This story goes well with the Monarch butterfly migration. In this story, Monarca is finding her way to Michoacán. On her way there, she asks a few animals for directions to Michoacán, until she finally finds a kind caterpillar that guides her there.

La Noche de las Velitas is a unique Colombian celebration that happens every year on December 7th. Felipe is getting ready for this celebration, but suddenly he realizes that he doesn’t have any candles for the celebration. He is worried and visits different supermarkets. He finally finds some candles at his last stop. He goes home and celebrates the ‘Night of the Little Candles’ with his family and friends.

This story works wonders to introduce the Three Kings Celebration in Puerto Rico. Daniel needs a box to put some grass for the Three Kings’ camels. He is looking for his box. Daniel even asks his dog, but there was no way for him to tell Daniel where the box was!

This is another fun story with a lot of repetition. Abuelita takes the time to make a big doll called “Año Viejo”. In some countries in Latin America, años viejos are burned on the last day of the year at midnight to get rid of the bad things that happen during the year. Burning the año viejo represents a kind of closure and cleaning for some people. In this story the año viejo becomes alive and runs away from a grandfather, a baker, and a parrot. What will happen at the end?

Happy reading!


More stories available on Teachers Pay Teachers




To be able to talk about the integration of culture in a Comprehensible Input class, it is first necessary to define “Comprehensible Input” and “culture.”

The “Comprehensible Input” theory is one of the theories of language acquisition proposed by the American linguist Stephen Krashen. In his hypothesis, Dr. Krashen explains that there can only be the acquisition of a language when the input, linguistic component or message is understood by the learner, but in addition to being understandable it should be of interest to the learner and that it be about an issue with which the learner can relate and connect. Visit  to learn more about CI.

Culture is a term that has been defined by different authors in different fields. The definition most commonly used and that challenges people in different fields is that of Clifford Geertz (cited in Ortner, 1999) who defines culture as “a system of values ​​and beliefs that represent a group, as a network of meanings within which people live. Meanings encoded in symbolic forms (language, artifacts, etiquette, rituals, calendars, etc.)” (p.3).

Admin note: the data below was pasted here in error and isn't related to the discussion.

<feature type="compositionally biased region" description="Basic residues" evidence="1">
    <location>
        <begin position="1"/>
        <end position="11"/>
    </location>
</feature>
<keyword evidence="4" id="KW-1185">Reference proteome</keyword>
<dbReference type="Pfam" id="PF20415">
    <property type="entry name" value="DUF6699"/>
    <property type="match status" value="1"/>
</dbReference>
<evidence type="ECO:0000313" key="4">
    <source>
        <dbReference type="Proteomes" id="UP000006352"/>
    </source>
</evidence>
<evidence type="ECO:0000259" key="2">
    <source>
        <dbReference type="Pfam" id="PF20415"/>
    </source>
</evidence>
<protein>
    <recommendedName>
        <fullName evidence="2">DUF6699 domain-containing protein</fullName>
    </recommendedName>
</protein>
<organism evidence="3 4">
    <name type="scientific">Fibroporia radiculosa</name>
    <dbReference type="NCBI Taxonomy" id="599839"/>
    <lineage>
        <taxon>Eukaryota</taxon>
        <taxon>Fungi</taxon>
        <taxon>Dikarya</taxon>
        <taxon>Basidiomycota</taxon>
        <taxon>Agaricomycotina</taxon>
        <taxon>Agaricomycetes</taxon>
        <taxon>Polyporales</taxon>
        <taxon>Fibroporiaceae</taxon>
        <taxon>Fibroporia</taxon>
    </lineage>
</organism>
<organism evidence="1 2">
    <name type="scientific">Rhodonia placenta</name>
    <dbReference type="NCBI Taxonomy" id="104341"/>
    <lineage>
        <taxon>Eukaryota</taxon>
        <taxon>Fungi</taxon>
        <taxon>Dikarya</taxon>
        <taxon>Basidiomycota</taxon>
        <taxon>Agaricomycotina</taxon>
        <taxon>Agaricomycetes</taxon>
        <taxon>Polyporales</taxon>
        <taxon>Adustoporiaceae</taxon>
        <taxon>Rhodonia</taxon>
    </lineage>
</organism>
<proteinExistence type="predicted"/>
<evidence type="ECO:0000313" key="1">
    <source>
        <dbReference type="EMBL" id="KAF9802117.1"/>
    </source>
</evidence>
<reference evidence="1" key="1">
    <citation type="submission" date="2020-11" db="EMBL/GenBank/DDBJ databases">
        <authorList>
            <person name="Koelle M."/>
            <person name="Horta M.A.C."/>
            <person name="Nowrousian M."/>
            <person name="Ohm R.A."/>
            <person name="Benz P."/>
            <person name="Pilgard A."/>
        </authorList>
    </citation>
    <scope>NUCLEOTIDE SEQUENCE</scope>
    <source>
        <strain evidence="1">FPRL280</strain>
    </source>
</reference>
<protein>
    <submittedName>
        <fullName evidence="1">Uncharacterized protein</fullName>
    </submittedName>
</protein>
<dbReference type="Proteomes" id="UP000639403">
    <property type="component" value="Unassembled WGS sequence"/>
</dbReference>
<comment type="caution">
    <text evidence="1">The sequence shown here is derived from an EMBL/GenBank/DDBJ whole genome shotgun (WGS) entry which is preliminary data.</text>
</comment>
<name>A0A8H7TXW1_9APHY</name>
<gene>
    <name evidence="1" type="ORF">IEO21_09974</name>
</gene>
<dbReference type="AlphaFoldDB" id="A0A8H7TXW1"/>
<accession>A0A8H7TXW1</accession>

Taking into account the definitions of “Comprehensible Input” and “culture,” I will explain a little the process of how I integrate these two elements in practice and offer you some advice, too.

I find it helpful to start with the goal or the objective of the topic. Why do I want to share this topic in my class? Where do I want my students to arrive with the exploration of this topic in class?

Then I think about the developmental stage and the linguistic level of the students. Is it a topic that is easily understood with the level of L2? Is the subject relevant to the students’ age?

I suggest you consider this approach:

Define the theme or cultural content that will be shared with the student. Once the theme is defined, make sure that the content that is going to be shared is true and does not fall into the perpetuation of stereotypes. If possible, check that information with someone from the culture. Another important aspect to take into account, especially at the beginner levels or early grades, is whether it is a specific issue and whether it allows generating connections and space for comparisons. The cultural theme should not be limited only to the culture of L2.

Determine the input: In this case, it is not important for the students to understand each word, but the input must be by context and the use of cognates.

Determine what type of material can be used to support the topic: Photos, videos, songs, artifacts or authentic resources, etc.

It is possible to teach culture in a world language class, but in this case, it is very important that this input is understandable so that there is a success in the fusion of culture and Comprehensible Input.

Here are some resources that might help you get started with this topic. Ready, set, go!

La Noche de las Velitas

Llegó el Biblibioburro

¡Viva Colombia!

Frida Kahlo for Elementary Students

Reasons to Share About El Día de los Muertos in Spanish Class


Orter, S. (1999). Introduction. The fate of “culture”. California, University of California Press, p.1.

Have fun!